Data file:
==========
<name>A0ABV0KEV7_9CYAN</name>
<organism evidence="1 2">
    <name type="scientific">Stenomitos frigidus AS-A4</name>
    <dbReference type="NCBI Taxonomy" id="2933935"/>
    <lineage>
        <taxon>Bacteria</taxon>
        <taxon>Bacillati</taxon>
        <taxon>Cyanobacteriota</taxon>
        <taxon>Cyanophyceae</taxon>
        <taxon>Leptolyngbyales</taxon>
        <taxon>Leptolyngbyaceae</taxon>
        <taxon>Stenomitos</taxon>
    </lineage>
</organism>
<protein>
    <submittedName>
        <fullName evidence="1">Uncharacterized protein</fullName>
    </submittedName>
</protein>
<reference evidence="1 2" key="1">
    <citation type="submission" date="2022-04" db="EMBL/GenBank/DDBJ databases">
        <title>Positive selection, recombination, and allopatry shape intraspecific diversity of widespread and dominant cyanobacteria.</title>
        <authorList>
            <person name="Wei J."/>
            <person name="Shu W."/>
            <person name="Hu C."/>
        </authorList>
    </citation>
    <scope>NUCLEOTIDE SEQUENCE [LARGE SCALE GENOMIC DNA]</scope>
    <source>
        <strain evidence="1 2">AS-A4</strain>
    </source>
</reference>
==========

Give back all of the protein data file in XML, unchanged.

<name>A0ABV0KEV7_9CYAN</name>
<organism evidence="1 2">
    <name type="scientific">Stenomitos frigidus AS-A4</name>
    <dbReference type="NCBI Taxonomy" id="2933935"/>
    <lineage>
        <taxon>Bacteria</taxon>
        <taxon>Bacillati</taxon>
        <taxon>Cyanobacteriota</taxon>
        <taxon>Cyanophyceae</taxon>
        <taxon>Leptolyngbyales</taxon>
        <taxon>Leptolyngbyaceae</taxon>
        <taxon>Stenomitos</taxon>
    </lineage>
</organism>
<protein>
    <submittedName>
        <fullName evidence="1">Uncharacterized protein</fullName>
    </submittedName>
</protein>
<reference evidence="1 2" key="1">
    <citation type="submission" date="2022-04" db="EMBL/GenBank/DDBJ databases">
        <title>Positive selection, recombination, and allopatry shape intraspecific diversity of widespread and dominant cyanobacteria.</title>
        <authorList>
            <person name="Wei J."/>
            <person name="Shu W."/>
            <person name="Hu C."/>
        </authorList>
    </citation>
    <scope>NUCLEOTIDE SEQUENCE [LARGE SCALE GENOMIC DNA]</scope>
    <source>
        <strain evidence="1 2">AS-A4</strain>
    </source>
</reference>